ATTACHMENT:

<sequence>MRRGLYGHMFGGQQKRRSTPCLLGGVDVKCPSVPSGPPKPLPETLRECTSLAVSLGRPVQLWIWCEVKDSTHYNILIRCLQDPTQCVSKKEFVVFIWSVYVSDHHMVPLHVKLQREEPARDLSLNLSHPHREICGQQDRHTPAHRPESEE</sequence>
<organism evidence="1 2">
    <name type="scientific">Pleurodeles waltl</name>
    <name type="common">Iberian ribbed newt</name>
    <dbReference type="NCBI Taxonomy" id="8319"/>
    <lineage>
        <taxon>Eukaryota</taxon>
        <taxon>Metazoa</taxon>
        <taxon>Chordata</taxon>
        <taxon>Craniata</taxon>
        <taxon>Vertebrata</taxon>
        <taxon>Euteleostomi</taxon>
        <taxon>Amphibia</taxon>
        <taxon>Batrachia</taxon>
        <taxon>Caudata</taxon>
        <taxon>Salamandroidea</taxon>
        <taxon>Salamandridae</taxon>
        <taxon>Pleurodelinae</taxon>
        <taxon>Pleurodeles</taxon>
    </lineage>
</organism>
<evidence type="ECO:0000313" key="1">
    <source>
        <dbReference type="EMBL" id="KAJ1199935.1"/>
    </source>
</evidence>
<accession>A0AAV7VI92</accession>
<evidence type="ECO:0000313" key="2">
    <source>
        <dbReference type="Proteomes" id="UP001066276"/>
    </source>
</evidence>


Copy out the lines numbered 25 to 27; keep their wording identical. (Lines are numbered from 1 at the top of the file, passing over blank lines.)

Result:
    </source>
</evidence>
<accession>A0AAV7VI92</accession>